Jennifer Lyon

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Monday, February 29th, 2016
Multiplicity (Or How to Deal with a Muse Who Runs with Scissors) by Silver James

Today I’m welcoming author and friend Silver James to the blog to talk about how she juggles writing multiple projects, often working on several books at the same time. She has some awesome tips to share on how she wrangles her out-of-control muse into a creative process that allows her to write and publish an impressive five to ten books a year. So without further delay, here’s Silver James!

Multiplicity (Or How to Deal with a Muse Who Runs with Scissors)

Iffy & scissors smallThis is my Muse. Her name is Iffy. She runs with scissors and is quite dangerous. She also runs in circles, loves chocolate and spends way too much time on stock photo sites looking at shirtless men. Her imagination is way too active and she delights in waking me up in the middle of the night, whispering sweet nothings about new story ideas in my ear. Back before I was published, this wasn’t so much a problem. Well, other than the insomnia-inducing whispering.

Then I sold my first book to a small press, quickly followed by five more. They didn’t schedule a book for release until all the steps had been met. While still pursuing a traditional publishing track, I also took the plunge into self-publishing. When I inked my first two-book deal with Harlequin Desire, I was suddenly faced with hard deadlines based on HQ’s schedule—books set for release before they were finished, plus promises I’d made to my readers on the self-published side. For a disorganized sort, this was my worst nightmare. No really. I had all these stories, all demanding my time and attention. I’d be working on a sexy contemporary for Desire (billionaire cowboys) and my military SpecOps wolf shifters would hijack my brain. I’d madly jot down that idea—usually resulting in a scene with anywhere from 250 to 2500 words. We won’t even talk about pesky vampires, dragons, fae, and the human FBI agent charged with wrangling them. Ah, the joys of being a hybrid author!

To clarify, I have five active series: Red Dirt Royalty for Harlequin, The Penumbra Papers (self-published urban fantasy), Moonstruck (self-published military wolf shifters), and the two off-shoot series in the Moonstruck world, the Nightriders Motorcycle Club, and Hard Target, another SpecOps team that has genetically enhance SEALs, along with wolf shifters and others.

To keep my business plan viable, I have to publish multiple books in each of those series each year. That means I have to write between five and ten books a year. Luckily, most of the books are shorter, category length or are novellas. That helps. So, you ask, how do I get it done? Organization.

First, I had to have solid bibles for each series. Iffy wrangling all the information and keeping it in my head was an exercise in frustrated insanity. FYI, for anyone who might not know, a series bible is like the Wikipedia of pertinent information about the books in the series:

♦ Main Characters: Names, physical descriptions, personality traits, backstory, cars, guns, pets, etc.
♦ Secondary Characters: All the same info
♦ Settings: Names (businesses, streets, places), descriptions, locations
♦ Worldbuilding notes: This includes special words, any rules (like magic, shifting, etc.), important groups, events, etc.
♦ Titles: Published books and blurbs
♦ Upcoming and prospective titles

I can’t even describe the Post-it Notes, white boards, bulletin boards, notebooks, journals, and all sorts of organizational attempts I made before discovering Scrivener. While I’m a huge proponent of this writing platform, it’s not for everyone. It works beautifully for me. Granted, in the beginning, I simply used it to write a book. Then I learned more about the capabilities of the program and got smart. Trial and error. But this is what I do now.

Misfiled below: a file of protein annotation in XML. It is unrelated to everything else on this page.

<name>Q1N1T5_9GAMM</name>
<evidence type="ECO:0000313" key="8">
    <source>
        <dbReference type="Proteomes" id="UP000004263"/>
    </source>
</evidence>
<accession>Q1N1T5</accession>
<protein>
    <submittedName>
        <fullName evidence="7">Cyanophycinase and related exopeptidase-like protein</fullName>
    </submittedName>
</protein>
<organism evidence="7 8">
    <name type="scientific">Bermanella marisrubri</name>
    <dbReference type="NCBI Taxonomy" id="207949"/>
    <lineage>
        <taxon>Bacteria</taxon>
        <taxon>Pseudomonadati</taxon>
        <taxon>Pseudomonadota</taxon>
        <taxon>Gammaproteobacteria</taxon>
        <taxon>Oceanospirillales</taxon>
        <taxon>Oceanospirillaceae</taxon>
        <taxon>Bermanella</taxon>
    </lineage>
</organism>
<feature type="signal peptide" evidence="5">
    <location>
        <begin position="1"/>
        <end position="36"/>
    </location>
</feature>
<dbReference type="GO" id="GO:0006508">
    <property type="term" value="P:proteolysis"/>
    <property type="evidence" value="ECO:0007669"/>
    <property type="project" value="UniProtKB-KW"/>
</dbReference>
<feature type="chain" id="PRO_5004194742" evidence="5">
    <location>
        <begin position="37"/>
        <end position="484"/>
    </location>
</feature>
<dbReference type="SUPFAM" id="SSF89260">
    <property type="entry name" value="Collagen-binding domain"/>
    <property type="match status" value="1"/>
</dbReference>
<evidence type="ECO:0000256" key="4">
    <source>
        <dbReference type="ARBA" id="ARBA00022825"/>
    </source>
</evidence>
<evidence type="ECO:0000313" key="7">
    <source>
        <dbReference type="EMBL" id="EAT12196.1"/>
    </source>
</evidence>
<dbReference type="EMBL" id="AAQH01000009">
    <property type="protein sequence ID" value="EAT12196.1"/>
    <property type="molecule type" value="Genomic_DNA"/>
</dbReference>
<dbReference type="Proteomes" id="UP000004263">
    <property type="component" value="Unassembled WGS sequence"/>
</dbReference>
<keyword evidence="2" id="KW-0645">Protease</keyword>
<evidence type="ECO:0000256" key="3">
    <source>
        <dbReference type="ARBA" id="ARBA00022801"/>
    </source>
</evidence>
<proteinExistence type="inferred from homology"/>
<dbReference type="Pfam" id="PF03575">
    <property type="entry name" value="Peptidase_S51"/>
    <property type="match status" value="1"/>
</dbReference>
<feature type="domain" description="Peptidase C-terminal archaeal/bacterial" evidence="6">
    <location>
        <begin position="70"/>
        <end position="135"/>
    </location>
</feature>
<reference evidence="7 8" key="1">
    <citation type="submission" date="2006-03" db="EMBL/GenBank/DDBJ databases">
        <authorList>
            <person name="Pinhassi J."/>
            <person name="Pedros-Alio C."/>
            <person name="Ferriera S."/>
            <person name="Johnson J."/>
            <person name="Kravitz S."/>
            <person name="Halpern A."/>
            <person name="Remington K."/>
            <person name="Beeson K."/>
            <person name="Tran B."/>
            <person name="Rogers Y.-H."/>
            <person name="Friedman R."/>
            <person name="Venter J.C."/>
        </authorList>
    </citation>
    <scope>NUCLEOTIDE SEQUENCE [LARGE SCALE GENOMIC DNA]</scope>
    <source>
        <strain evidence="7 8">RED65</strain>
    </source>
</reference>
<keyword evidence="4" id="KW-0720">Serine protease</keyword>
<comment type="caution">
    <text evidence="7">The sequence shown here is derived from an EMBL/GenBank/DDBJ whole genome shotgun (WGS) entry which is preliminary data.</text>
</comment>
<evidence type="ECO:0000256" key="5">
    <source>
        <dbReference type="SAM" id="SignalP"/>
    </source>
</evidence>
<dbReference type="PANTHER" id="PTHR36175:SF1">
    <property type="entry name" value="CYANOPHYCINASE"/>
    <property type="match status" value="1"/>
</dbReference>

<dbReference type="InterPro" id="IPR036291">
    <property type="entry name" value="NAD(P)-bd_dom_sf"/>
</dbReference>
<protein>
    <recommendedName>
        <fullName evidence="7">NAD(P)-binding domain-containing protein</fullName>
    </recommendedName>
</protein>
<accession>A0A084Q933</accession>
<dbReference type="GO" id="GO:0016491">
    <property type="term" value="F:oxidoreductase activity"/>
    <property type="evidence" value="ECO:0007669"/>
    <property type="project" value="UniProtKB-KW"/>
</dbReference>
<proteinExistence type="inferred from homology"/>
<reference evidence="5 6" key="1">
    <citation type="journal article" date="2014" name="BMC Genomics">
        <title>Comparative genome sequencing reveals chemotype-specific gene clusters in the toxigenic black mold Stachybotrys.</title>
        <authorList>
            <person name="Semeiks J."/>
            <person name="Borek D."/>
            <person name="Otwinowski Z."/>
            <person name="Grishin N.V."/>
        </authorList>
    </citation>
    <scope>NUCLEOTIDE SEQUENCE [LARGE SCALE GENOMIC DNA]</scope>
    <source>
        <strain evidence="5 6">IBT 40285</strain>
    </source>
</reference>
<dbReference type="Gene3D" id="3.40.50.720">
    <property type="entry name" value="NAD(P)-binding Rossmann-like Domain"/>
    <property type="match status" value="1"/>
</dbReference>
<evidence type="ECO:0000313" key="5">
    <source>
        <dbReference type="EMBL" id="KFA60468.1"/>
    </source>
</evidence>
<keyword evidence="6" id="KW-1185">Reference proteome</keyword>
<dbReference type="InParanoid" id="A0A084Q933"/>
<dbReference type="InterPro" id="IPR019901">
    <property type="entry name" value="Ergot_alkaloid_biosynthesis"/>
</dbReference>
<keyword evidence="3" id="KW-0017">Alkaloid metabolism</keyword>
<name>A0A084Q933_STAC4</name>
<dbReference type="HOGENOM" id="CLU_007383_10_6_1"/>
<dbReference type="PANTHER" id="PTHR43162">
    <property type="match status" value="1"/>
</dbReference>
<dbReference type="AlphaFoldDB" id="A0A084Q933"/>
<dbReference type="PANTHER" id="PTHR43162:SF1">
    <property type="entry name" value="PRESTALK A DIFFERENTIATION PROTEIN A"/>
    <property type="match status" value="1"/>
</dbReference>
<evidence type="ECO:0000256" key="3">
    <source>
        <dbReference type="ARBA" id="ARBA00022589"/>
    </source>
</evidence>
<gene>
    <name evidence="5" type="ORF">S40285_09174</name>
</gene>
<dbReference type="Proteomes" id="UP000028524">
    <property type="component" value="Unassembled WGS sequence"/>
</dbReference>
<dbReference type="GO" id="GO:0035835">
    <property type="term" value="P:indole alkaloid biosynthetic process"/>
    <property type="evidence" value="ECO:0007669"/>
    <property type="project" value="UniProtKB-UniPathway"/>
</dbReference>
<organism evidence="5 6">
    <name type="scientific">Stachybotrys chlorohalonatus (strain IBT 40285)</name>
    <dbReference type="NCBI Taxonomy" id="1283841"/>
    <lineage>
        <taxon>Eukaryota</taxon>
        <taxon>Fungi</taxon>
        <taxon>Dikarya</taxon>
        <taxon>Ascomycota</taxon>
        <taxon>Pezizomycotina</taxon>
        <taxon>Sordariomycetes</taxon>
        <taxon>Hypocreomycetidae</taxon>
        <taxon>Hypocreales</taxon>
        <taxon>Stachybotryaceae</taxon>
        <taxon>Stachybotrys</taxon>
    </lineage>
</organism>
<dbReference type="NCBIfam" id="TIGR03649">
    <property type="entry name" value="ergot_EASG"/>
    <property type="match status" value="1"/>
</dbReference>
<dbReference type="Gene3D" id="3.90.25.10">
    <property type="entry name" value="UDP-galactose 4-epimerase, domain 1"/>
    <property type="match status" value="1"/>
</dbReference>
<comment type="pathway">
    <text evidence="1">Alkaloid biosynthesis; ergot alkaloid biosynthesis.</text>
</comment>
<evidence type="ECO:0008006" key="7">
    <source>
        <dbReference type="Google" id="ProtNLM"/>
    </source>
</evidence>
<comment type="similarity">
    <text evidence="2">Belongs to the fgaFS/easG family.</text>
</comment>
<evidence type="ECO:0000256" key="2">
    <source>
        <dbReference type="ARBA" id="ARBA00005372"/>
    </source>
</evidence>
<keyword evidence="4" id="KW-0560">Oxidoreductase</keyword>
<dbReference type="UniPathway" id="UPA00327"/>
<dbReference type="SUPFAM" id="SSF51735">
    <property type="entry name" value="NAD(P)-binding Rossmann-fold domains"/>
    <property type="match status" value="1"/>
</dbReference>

♦ I create a Scrivener project for each series.
♦ Within the project, I create a folder for each book.
♦ I have a folder for all characters—main and secondary, and I also have a character folder within each individual book folder, with just the characters in that book, for easy referral.
♦ I have a folder of settings
♦ I have a Notes folder that contains worldbuilding notes, special words—I have characters who use terms from their native languages so I keep those for easy copy/paste into the working manuscript.
♦ I have an Idea folder, where I can tuck any brilliant plots, characters, or whatever sweet nothing Iffy is whispering.
♦ For Penumbra, I also have a Playlist folder, because that’s part of the series, a playlist of songs for each chapter.

So, that’s the organization. With that in place, I can play the butterfly and flit between projects. And why do I do that? Two main reasons: Deadlines and my writing process.

♦ Deadlines: For the published author, deadlines rule our worlds…and our words. I’m lucky that my Harlequin editor is aware of my hybrid status and he wants me to set deadlines that work within both schedules. But HQ pays me. Advances when the contract is signed, upon acceptance of the proposal, and upon acceptance of the final manuscript. They get priority because…money. As much as I’d like to say I write for the art of it, writing and publishing is a business for me. I have bills to pay. I can’t base a budget on what I might make with my self-published titles.

Traditional publishing and self-publishing both have a rhythm. You set deadlines—finished MS, beta readers, self editing and revisions, professional editing, revisions, final edits and proofreading, release. There are gaps between those steps, and the smart author starts the next project as soon as a finished project is shipped off to the editor. This holds true no matter how you are published. I’m a firm believer that self-published authors need professional edits too. So, you finish your MS, and send it off to a critique partner or beta readers. Start the next project (or in my case, start/return to the next 3 or 4 projects—LOL) Now you learn to multi-task, juggling two or more projects. You’re writing one/more additional project(s), the first project hits your inbox, and you have to shift gears. Some writers drop the current project to focus on the original. Me? I set aside blocks of time so I can work on all of them. Mornings might be edits, afternoons new words on the new project. Or vice versus. Sometimes, I work in sprints—edit two chapters, write a chapter, edit, write. Everyone has to find their own rhythm because this whole process is very much like a dance.